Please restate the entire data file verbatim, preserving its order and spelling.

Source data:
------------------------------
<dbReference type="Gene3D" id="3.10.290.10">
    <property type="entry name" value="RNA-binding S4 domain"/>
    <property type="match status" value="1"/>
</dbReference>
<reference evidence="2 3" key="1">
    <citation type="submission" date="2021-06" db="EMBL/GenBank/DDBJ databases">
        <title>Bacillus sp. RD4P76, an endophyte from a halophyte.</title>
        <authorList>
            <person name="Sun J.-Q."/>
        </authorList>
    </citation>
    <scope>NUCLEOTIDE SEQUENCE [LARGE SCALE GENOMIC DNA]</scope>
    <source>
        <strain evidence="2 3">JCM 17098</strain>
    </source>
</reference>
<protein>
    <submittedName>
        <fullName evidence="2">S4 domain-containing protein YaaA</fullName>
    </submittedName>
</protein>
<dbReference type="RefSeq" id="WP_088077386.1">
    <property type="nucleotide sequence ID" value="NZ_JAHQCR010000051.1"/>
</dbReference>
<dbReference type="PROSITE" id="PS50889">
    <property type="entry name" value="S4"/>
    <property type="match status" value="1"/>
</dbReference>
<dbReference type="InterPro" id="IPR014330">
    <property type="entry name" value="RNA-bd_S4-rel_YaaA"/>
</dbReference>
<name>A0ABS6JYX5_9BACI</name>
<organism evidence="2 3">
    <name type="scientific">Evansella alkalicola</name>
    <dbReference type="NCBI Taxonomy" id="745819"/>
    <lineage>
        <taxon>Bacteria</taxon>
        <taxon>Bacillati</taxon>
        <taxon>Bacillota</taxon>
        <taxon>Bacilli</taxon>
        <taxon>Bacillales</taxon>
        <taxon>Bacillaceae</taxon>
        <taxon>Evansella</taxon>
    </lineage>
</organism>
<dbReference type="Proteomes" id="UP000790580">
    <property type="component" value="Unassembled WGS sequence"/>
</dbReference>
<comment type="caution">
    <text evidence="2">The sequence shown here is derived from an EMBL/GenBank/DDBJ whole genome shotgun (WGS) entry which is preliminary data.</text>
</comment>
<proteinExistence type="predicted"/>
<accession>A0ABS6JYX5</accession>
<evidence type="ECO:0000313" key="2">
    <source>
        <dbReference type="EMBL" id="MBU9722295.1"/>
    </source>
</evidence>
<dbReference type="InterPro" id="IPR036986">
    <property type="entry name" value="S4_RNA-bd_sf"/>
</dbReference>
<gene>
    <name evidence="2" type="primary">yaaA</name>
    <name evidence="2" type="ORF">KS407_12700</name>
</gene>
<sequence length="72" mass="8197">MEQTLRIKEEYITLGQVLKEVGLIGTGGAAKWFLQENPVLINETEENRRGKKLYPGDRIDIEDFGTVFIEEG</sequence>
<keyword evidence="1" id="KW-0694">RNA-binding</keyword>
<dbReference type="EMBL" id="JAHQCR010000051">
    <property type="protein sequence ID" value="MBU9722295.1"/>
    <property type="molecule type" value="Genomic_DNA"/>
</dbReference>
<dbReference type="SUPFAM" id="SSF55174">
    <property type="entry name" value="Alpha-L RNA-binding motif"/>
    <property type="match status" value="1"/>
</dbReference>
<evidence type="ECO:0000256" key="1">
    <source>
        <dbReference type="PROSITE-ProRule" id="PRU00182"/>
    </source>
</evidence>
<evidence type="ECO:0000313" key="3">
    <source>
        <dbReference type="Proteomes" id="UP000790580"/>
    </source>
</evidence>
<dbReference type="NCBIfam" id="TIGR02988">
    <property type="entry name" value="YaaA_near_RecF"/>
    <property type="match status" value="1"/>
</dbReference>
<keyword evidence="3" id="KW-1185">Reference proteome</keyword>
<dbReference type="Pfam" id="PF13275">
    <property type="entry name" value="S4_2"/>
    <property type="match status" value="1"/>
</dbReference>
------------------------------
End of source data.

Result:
<dbReference type="Gene3D" id="3.10.290.10">
    <property type="entry name" value="RNA-binding S4 domain"/>
    <property type="match status" value="1"/>
</dbReference>
<reference evidence="2 3" key="1">
    <citation type="submission" date="2021-06" db="EMBL/GenBank/DDBJ databases">
        <title>Bacillus sp. RD4P76, an endophyte from a halophyte.</title>
        <authorList>
            <person name="Sun J.-Q."/>
        </authorList>
    </citation>
    <scope>NUCLEOTIDE SEQUENCE [LARGE SCALE GENOMIC DNA]</scope>
    <source>
        <strain evidence="2 3">JCM 17098</strain>
    </source>
</reference>
<protein>
    <submittedName>
        <fullName evidence="2">S4 domain-containing protein YaaA</fullName>
    </submittedName>
</protein>
<dbReference type="RefSeq" id="WP_088077386.1">
    <property type="nucleotide sequence ID" value="NZ_JAHQCR010000051.1"/>
</dbReference>
<dbReference type="PROSITE" id="PS50889">
    <property type="entry name" value="S4"/>
    <property type="match status" value="1"/>
</dbReference>
<dbReference type="InterPro" id="IPR014330">
    <property type="entry name" value="RNA-bd_S4-rel_YaaA"/>
</dbReference>
<name>A0ABS6JYX5_9BACI</name>
<organism evidence="2 3">
    <name type="scientific">Evansella alkalicola</name>
    <dbReference type="NCBI Taxonomy" id="745819"/>
    <lineage>
        <taxon>Bacteria</taxon>
        <taxon>Bacillati</taxon>
        <taxon>Bacillota</taxon>
        <taxon>Bacilli</taxon>
        <taxon>Bacillales</taxon>
        <taxon>Bacillaceae</taxon>
        <taxon>Evansella</taxon>
    </lineage>
</organism>
<dbReference type="Proteomes" id="UP000790580">
    <property type="component" value="Unassembled WGS sequence"/>
</dbReference>
<comment type="caution">
    <text evidence="2">The sequence shown here is derived from an EMBL/GenBank/DDBJ whole genome shotgun (WGS) entry which is preliminary data.</text>
</comment>
<proteinExistence type="predicted"/>
<accession>A0ABS6JYX5</accession>
<evidence type="ECO:0000313" key="2">
    <source>
        <dbReference type="EMBL" id="MBU9722295.1"/>
    </source>
</evidence>
<dbReference type="InterPro" id="IPR036986">
    <property type="entry name" value="S4_RNA-bd_sf"/>
</dbReference>
<gene>
    <name evidence="2" type="primary">yaaA</name>
    <name evidence="2" type="ORF">KS407_12700</name>
</gene>
<sequence length="72" mass="8197">MEQTLRIKEEYITLGQVLKEVGLIGTGGAAKWFLQENPVLINETEENRRGKKLYPGDRIDIEDFGTVFIEEG</sequence>
<keyword evidence="1" id="KW-0694">RNA-binding</keyword>
<dbReference type="EMBL" id="JAHQCR010000051">
    <property type="protein sequence ID" value="MBU9722295.1"/>
    <property type="molecule type" value="Genomic_DNA"/>
</dbReference>
<dbReference type="SUPFAM" id="SSF55174">
    <property type="entry name" value="Alpha-L RNA-binding motif"/>
    <property type="match status" value="1"/>
</dbReference>
<evidence type="ECO:0000256" key="1">
    <source>
        <dbReference type="PROSITE-ProRule" id="PRU00182"/>
    </source>
</evidence>
<evidence type="ECO:0000313" key="3">
    <source>
        <dbReference type="Proteomes" id="UP000790580"/>
    </source>
</evidence>
<dbReference type="NCBIfam" id="TIGR02988">
    <property type="entry name" value="YaaA_near_RecF"/>
    <property type="match status" value="1"/>
</dbReference>
<keyword evidence="3" id="KW-1185">Reference proteome</keyword>
<dbReference type="Pfam" id="PF13275">
    <property type="entry name" value="S4_2"/>
    <property type="match status" value="1"/>
</dbReference>